Horne v. Department of Agriculture, No. 14-275 (June 22, 2015) was an "as applied" takings challenge to an almost 80-year old law that was enacted by Congress as part of President Franklin Roosevelt's New Deal. The Agricultural Marketing Agreement Act of 1937 established a marketing system for certain products. Under the Act, Defendant U.S. Department of Agriculture required raisin growers to set aside a percentage of their crop, as determined by the Raisin Administrative Committee (RAC), whose members consist of growers and others in the raisin business and are appointed by the Secretary of Agriculture. The required “set aside” has the effect of raising raisin prices and allowing the RAC to market and otherwise dispose of the set aside raisins. There are, at times, sufficient receipts from the set aside raisins to exceed their market value; however, there are also at other times insufficient revenues to equal their market value, including the year at issue.
Plaintiff, a raisin grower and handler, challenged the set aside as a physical taking for which just compensation is required. The Act requires raisin handlers, who process the crop, to segregate the set aside raisins from the market raisins. In 2002-03, that set aside was 47% and in 2003-04, it was 30%. The RAC acquires title to the set aside raisins and directs their use, with growers having a contingent interest in net profits.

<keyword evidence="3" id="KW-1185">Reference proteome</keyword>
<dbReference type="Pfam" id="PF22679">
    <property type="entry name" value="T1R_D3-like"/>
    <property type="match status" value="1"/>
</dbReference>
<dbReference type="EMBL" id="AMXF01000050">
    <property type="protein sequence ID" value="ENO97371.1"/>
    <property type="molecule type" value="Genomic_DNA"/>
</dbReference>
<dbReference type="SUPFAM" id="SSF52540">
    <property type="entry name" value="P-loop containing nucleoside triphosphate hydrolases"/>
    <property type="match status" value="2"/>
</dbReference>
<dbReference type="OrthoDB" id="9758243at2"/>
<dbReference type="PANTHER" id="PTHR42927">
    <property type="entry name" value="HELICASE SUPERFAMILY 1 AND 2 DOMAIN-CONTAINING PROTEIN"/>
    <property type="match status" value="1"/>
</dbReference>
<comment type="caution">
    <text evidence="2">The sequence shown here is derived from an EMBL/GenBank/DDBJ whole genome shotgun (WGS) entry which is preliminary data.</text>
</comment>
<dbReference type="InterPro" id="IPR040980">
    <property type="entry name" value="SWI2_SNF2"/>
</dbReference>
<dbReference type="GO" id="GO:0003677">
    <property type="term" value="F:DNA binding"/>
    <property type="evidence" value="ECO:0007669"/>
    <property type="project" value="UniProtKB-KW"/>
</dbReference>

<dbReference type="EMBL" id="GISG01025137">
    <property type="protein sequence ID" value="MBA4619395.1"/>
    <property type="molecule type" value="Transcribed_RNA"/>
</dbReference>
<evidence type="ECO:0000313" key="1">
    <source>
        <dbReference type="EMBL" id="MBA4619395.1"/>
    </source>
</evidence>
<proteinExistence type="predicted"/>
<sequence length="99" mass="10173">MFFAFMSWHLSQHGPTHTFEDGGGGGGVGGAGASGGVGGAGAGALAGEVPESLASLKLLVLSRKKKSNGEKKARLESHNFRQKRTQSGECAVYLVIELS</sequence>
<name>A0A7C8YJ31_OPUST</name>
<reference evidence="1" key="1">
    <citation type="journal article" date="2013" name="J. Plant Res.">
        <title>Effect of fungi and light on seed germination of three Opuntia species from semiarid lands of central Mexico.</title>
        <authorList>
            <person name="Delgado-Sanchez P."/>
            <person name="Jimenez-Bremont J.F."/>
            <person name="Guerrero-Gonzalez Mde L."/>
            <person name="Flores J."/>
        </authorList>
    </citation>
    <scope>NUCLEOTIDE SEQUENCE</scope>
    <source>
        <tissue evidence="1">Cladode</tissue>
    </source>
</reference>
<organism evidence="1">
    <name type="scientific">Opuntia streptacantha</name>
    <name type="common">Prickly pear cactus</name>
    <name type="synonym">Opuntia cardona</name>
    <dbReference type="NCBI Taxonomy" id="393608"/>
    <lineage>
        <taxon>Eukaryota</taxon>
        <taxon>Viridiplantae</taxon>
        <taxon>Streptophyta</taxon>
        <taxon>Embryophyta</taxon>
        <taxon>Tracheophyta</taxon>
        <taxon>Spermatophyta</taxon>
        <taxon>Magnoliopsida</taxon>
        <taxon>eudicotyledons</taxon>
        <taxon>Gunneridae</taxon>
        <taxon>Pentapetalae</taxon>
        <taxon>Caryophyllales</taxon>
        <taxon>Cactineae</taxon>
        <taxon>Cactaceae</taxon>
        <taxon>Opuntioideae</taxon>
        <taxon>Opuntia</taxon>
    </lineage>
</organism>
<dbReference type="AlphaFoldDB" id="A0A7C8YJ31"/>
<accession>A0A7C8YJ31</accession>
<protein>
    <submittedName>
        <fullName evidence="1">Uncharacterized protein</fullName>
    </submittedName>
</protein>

In 2002, Plaintiffs refused to set aside any raisins and refused government entry to their facility to pick up the set aside raisins, for which they were fined and also assessed the market value of the set aside raisins. Plaintiffs claimed a physical taking of their personal property under the Fifth Amendment and sought just compensation. In the first iteration of this case, the Supreme Court reversed the Ninth Circuit and found the just compensation claim could be raised as part of a challenge to the RAC order regarding the fine and assessment. On remand, the Ninth Circuit rejected Plaintiffs' physical taking claim, stating the application of the Fifth Amendment afforded less protection to personal property than real property, and noting that Plaintiffs still had a contingent interest in profits from the set aside raisins and thus did not suffer a taking in any event. Finally, the Ninth Circuit found Plaintiffs could avoid the impacts of the restrictions by planting other crops and that the Act provided a proportional response to the governmental interest in maintaining a stable market. The Supreme Court took review.